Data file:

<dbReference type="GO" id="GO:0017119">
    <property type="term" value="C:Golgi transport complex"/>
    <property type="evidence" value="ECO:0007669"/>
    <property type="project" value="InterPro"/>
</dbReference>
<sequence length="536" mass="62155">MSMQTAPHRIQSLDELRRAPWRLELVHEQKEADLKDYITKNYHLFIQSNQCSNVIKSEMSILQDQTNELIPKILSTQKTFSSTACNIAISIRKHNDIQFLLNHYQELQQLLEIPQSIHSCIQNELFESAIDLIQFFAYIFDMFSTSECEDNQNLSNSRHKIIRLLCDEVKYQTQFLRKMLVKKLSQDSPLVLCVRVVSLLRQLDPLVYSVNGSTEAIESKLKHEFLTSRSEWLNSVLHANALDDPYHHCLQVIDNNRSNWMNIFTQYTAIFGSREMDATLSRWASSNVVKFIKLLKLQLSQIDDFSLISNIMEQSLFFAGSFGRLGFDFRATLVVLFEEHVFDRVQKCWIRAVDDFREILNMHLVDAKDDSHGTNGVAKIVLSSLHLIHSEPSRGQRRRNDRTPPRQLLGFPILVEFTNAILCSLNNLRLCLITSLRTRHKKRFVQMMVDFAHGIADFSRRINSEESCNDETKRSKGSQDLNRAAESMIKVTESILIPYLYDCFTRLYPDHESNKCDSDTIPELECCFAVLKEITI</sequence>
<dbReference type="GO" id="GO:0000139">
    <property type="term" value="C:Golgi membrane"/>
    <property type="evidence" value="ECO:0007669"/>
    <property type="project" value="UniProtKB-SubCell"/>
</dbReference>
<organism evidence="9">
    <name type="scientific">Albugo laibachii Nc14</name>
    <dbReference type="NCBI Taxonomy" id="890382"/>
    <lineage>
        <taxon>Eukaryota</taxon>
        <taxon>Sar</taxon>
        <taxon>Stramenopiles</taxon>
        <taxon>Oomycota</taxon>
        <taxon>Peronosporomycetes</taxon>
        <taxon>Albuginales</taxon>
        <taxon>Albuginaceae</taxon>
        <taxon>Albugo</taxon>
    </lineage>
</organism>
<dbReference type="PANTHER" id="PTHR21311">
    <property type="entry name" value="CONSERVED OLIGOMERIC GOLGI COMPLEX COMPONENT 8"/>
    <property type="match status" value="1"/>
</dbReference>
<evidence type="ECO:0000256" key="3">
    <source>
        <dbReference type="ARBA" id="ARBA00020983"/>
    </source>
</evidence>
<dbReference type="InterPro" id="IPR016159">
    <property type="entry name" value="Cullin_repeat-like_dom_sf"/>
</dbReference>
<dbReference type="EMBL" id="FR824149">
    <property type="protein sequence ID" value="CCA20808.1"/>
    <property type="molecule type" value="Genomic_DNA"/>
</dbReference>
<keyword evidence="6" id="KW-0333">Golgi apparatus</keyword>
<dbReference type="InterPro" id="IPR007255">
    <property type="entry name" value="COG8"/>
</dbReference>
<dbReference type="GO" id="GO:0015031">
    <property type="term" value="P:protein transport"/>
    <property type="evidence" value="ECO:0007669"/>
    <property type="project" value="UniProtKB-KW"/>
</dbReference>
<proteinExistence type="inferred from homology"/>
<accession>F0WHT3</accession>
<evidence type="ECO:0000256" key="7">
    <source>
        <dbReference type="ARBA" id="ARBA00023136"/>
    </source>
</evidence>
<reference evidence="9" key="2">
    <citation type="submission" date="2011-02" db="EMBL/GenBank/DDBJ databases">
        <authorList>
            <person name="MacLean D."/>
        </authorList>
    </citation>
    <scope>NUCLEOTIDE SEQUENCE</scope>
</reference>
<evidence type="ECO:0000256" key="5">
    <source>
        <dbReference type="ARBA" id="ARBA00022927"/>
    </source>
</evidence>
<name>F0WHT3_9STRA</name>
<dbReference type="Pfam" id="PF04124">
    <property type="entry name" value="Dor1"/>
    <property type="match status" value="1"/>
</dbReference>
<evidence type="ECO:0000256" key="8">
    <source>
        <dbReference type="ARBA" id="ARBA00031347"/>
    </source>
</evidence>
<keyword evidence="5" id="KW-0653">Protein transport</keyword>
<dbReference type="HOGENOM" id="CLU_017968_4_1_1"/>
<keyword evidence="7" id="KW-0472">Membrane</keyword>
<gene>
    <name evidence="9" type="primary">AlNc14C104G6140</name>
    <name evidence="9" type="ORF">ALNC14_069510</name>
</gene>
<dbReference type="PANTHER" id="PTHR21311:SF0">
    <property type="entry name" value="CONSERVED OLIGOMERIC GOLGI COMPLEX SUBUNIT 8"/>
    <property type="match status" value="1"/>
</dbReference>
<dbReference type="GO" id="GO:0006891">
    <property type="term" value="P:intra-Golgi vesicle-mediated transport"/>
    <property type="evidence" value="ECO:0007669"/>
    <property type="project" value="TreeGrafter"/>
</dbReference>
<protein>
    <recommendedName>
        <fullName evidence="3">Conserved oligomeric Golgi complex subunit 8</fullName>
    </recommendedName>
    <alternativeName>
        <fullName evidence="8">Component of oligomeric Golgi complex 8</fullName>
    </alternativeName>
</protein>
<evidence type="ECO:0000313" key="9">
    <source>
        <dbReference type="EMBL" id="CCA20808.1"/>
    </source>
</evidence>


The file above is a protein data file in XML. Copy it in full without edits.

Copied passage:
<dbReference type="GO" id="GO:0017119">
    <property type="term" value="C:Golgi transport complex"/>
    <property type="evidence" value="ECO:0007669"/>
    <property type="project" value="InterPro"/>
</dbReference>
<sequence length="536" mass="62155">MSMQTAPHRIQSLDELRRAPWRLELVHEQKEADLKDYITKNYHLFIQSNQCSNVIKSEMSILQDQTNELIPKILSTQKTFSSTACNIAISIRKHNDIQFLLNHYQELQQLLEIPQSIHSCIQNELFESAIDLIQFFAYIFDMFSTSECEDNQNLSNSRHKIIRLLCDEVKYQTQFLRKMLVKKLSQDSPLVLCVRVVSLLRQLDPLVYSVNGSTEAIESKLKHEFLTSRSEWLNSVLHANALDDPYHHCLQVIDNNRSNWMNIFTQYTAIFGSREMDATLSRWASSNVVKFIKLLKLQLSQIDDFSLISNIMEQSLFFAGSFGRLGFDFRATLVVLFEEHVFDRVQKCWIRAVDDFREILNMHLVDAKDDSHGTNGVAKIVLSSLHLIHSEPSRGQRRRNDRTPPRQLLGFPILVEFTNAILCSLNNLRLCLITSLRTRHKKRFVQMMVDFAHGIADFSRRINSEESCNDETKRSKGSQDLNRAAESMIKVTESILIPYLYDCFTRLYPDHESNKCDSDTIPELECCFAVLKEITI</sequence>
<dbReference type="GO" id="GO:0000139">
    <property type="term" value="C:Golgi membrane"/>
    <property type="evidence" value="ECO:0007669"/>
    <property type="project" value="UniProtKB-SubCell"/>
</dbReference>
<organism evidence="9">
    <name type="scientific">Albugo laibachii Nc14</name>
    <dbReference type="NCBI Taxonomy" id="890382"/>
    <lineage>
        <taxon>Eukaryota</taxon>
        <taxon>Sar</taxon>
        <taxon>Stramenopiles</taxon>
        <taxon>Oomycota</taxon>
        <taxon>Peronosporomycetes</taxon>
        <taxon>Albuginales</taxon>
        <taxon>Albuginaceae</taxon>
        <taxon>Albugo</taxon>
    </lineage>
</organism>
<dbReference type="PANTHER" id="PTHR21311">
    <property type="entry name" value="CONSERVED OLIGOMERIC GOLGI COMPLEX COMPONENT 8"/>
    <property type="match status" value="1"/>
</dbReference>
<evidence type="ECO:0000256" key="3">
    <source>
        <dbReference type="ARBA" id="ARBA00020983"/>
    </source>
</evidence>
<dbReference type="InterPro" id="IPR016159">
    <property type="entry name" value="Cullin_repeat-like_dom_sf"/>
</dbReference>
<dbReference type="EMBL" id="FR824149">
    <property type="protein sequence ID" value="CCA20808.1"/>
    <property type="molecule type" value="Genomic_DNA"/>
</dbReference>
<keyword evidence="6" id="KW-0333">Golgi apparatus</keyword>
<dbReference type="InterPro" id="IPR007255">
    <property type="entry name" value="COG8"/>
</dbReference>
<dbReference type="GO" id="GO:0015031">
    <property type="term" value="P:protein transport"/>
    <property type="evidence" value="ECO:0007669"/>
    <property type="project" value="UniProtKB-KW"/>
</dbReference>
<proteinExistence type="inferred from homology"/>
<accession>F0WHT3</accession>
<evidence type="ECO:0000256" key="7">
    <source>
        <dbReference type="ARBA" id="ARBA00023136"/>
    </source>
</evidence>
<reference evidence="9" key="2">
    <citation type="submission" date="2011-02" db="EMBL/GenBank/DDBJ databases">
        <authorList>
            <person name="MacLean D."/>
        </authorList>
    </citation>
    <scope>NUCLEOTIDE SEQUENCE</scope>
</reference>
<evidence type="ECO:0000256" key="5">
    <source>
        <dbReference type="ARBA" id="ARBA00022927"/>
    </source>
</evidence>
<name>F0WHT3_9STRA</name>
<dbReference type="Pfam" id="PF04124">
    <property type="entry name" value="Dor1"/>
    <property type="match status" value="1"/>
</dbReference>
<evidence type="ECO:0000256" key="8">
    <source>
        <dbReference type="ARBA" id="ARBA00031347"/>
    </source>
</evidence>
<keyword evidence="5" id="KW-0653">Protein transport</keyword>
<dbReference type="HOGENOM" id="CLU_017968_4_1_1"/>
<keyword evidence="7" id="KW-0472">Membrane</keyword>
<gene>
    <name evidence="9" type="primary">AlNc14C104G6140</name>
    <name evidence="9" type="ORF">ALNC14_069510</name>
</gene>
<dbReference type="PANTHER" id="PTHR21311:SF0">
    <property type="entry name" value="CONSERVED OLIGOMERIC GOLGI COMPLEX SUBUNIT 8"/>
    <property type="match status" value="1"/>
</dbReference>
<dbReference type="GO" id="GO:0006891">
    <property type="term" value="P:intra-Golgi vesicle-mediated transport"/>
    <property type="evidence" value="ECO:0007669"/>
    <property type="project" value="TreeGrafter"/>
</dbReference>
<protein>
    <recommendedName>
        <fullName evidence="3">Conserved oligomeric Golgi complex subunit 8</fullName>
    </recommendedName>
    <alternativeName>
        <fullName evidence="8">Component of oligomeric Golgi complex 8</fullName>
    </alternativeName>
</protein>
<evidence type="ECO:0000313" key="9">
    <source>
        <dbReference type="EMBL" id="CCA20808.1"/>
    </source>
</evidence>